You also point out that this is the "Typical Palo Altan news article". I have to disagree with you once more. The Palo Alto Online reports very little about math and science compared to sports and art. The reason the Palo Alto Online is profiling Lynnelle is because she is an exceptional student that Palo Alto (and even the entire country) rarely see. Not only did she place well at Siemens, but she also was second at Siemens: a feat that is rarely accomplished. She was also the highest scorer in the United States at the Asian Pacific Math Olympiad, qualified for MOSP three years in a row, attended RSI, got perfect SATs, placed second at the Math Prize for Girls competition, is taking advanced math at Stanford, was among the highest female AMC scores in the country, etc....
No one else, in the entire country, this past year, has been this accomplished in the field of mathematics. It is therefore not surprising that people are congratulating her.

Last but not least, I must disagree with your last comment.
"Prime example of whats wrong with Palo Alto. If you're not Lynelle, you feel bad about yourself.:
I honestly do not see how her success is an example of what is wrong with Palo Alto. At Palo Alto High Schoool, people do not feel bad if they are not Lynnelle. There people who are exceptional at science, break national records in track and swimming, publish books, place first at State Debate Tournaments, appear on TV shows for exceptional musical compositions, have played with the New York Philharmonic, etc... People are not pressured to be just like Lynnelle. [Portion removed by Palo Alto Online staff.]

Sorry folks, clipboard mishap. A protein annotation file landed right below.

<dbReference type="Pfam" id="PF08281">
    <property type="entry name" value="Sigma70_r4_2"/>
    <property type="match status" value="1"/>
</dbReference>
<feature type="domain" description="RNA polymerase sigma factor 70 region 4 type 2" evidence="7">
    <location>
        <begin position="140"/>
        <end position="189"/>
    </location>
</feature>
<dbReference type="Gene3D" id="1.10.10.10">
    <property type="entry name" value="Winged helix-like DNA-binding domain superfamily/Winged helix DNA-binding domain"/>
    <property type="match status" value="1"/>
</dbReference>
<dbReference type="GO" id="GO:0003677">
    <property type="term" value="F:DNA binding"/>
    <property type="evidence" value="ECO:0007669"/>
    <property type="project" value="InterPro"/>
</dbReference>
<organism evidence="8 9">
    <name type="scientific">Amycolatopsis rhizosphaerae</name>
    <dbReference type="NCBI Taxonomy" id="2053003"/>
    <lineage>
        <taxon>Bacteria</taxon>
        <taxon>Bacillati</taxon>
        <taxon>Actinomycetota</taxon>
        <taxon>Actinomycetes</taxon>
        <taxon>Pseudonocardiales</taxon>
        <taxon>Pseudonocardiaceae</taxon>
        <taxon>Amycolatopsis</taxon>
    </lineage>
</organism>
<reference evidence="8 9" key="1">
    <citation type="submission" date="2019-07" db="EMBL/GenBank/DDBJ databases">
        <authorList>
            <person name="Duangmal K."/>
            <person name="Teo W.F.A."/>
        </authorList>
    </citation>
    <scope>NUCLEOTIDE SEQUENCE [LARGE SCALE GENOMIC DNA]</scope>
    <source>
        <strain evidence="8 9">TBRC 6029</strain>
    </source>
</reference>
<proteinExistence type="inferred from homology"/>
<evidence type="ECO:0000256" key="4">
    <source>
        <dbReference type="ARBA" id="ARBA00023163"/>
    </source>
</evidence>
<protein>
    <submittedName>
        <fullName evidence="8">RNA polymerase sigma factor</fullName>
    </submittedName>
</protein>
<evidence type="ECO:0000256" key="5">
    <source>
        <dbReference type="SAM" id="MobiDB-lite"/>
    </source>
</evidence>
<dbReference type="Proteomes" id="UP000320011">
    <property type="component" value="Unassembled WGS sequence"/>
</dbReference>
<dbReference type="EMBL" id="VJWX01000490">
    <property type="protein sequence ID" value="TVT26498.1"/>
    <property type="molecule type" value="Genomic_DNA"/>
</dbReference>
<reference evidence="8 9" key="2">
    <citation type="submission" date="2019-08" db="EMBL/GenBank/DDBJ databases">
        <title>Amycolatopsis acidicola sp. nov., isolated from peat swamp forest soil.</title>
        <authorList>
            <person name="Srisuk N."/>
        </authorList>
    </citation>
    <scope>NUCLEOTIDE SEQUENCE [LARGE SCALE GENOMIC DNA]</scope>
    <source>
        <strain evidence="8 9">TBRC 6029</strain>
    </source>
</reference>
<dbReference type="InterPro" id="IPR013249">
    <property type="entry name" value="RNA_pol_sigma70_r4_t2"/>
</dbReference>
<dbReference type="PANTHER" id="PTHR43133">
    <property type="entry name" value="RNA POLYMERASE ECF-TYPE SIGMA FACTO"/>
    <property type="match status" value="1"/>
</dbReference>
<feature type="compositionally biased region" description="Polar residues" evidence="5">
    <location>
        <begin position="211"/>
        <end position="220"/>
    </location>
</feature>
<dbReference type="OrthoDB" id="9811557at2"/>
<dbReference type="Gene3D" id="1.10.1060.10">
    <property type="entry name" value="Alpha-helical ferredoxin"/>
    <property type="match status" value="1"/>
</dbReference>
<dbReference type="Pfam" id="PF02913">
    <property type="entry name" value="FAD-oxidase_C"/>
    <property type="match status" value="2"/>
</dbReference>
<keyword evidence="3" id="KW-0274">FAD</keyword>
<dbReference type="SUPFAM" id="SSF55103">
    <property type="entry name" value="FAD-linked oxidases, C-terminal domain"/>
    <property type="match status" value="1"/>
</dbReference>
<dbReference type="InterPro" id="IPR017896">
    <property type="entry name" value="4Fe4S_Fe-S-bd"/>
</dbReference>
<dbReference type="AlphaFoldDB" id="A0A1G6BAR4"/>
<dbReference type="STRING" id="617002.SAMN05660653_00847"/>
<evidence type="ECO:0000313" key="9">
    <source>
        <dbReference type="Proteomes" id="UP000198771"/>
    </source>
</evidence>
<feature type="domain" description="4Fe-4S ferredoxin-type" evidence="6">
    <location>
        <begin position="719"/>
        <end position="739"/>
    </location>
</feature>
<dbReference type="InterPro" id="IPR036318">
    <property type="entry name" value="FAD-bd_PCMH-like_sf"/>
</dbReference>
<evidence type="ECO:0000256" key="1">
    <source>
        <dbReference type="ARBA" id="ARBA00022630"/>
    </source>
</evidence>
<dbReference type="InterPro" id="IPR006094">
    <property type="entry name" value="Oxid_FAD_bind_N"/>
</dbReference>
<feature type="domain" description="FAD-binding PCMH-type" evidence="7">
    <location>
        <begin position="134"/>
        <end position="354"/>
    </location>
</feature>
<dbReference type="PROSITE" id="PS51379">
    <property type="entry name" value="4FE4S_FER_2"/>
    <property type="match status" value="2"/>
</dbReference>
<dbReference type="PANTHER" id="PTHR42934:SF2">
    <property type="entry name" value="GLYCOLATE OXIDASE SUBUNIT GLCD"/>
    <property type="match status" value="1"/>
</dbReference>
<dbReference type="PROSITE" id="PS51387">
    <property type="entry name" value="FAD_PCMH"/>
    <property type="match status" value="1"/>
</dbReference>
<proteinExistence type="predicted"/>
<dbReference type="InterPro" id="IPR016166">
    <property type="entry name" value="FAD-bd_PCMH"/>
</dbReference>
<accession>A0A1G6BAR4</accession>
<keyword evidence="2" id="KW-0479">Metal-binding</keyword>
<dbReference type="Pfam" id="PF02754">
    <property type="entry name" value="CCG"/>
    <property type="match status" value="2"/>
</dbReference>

Sincerely,
Paly Student


Like this comment
Posted by JA3+
a resident of Crescent Park
on Apr 1, 2010 at 7:42 am

Fantastic job, Lynnelle!


Like this comment
Posted by Mather
a resident of Barron Park
on Apr 1, 2010 at 7:50 am

Good for her. I hope that her hard work and dedication to her passion inspires other students to do the same. It's so tempting to take the easy route when you are young - to let your education fall behind other things that seem "more fun" and "less stressful." But in this world, and especially in this economy, you either work your butt off to gain the skills needed to become a valuable asset to an employer, or you end up working for the people that are. Lynelle has more control over her destiny now and I applaud her!


1 person likes this
Posted by Parent
a resident of Old Palo Alto
on Apr 1, 2010 at 8:52 am

Congrats, Ms. Ye!! You are a true inspiration for Palo Alto kids and beyond. Keep up the good work and follow your dream!


Like this comment
Posted by CP resident
a resident of Crescent Park
on Apr 1, 2010 at 2:44 pm

Fantastic Achievements. We are proud of you. Follow your dream and all the best!


Like this comment
Posted by Grace
a resident of Old Palo Alto
on Apr 1, 2010 at 4:09 pm

Congrats Lynelle! You're a brilliant and kind person.


Like this comment
Posted by Steve C
a resident of Menlo Park
on Apr 2, 2010 at 12:44 pm

Math is power, if only because if you suffer from math anxiety, you are weaker. Great to see a kid who can excel in academics and maintain a balanced perspective as well. Live your passions! Congrats.
Steve C.


Like this comment
Posted by Namar
a resident of Stanford
on Apr 2, 2010 at 9:54 pm

Congrats Lynnelle! I'll see you around sometime, maybe in college visits. Can you guess who this is?


Like this comment
Posted by troyfan
a resident of another community
on Nov 8, 2010 at 9:33 pm

Lynnelle, if i would marry someone, it would be youuuuu! This is superb that you won both Intel and Siemens. Very much congratulations on you superb achievements, and you are going to be a Field's Medal winner in future and I am sure about that. Good Job gogogogogogog girl


Like this comment
Posted by Resident
a resident of another community
on Nov 5, 2012 at 5:04 pm

"In terms of balancing her math passions with her friendships and other interests, Ye said, 'I think I've managed to balance my life in a way I feel comfortable with.'"

Whoa... Great job at succeeding at this! Also, great work in math!


Sorry, but further commenting on this topic has been closed.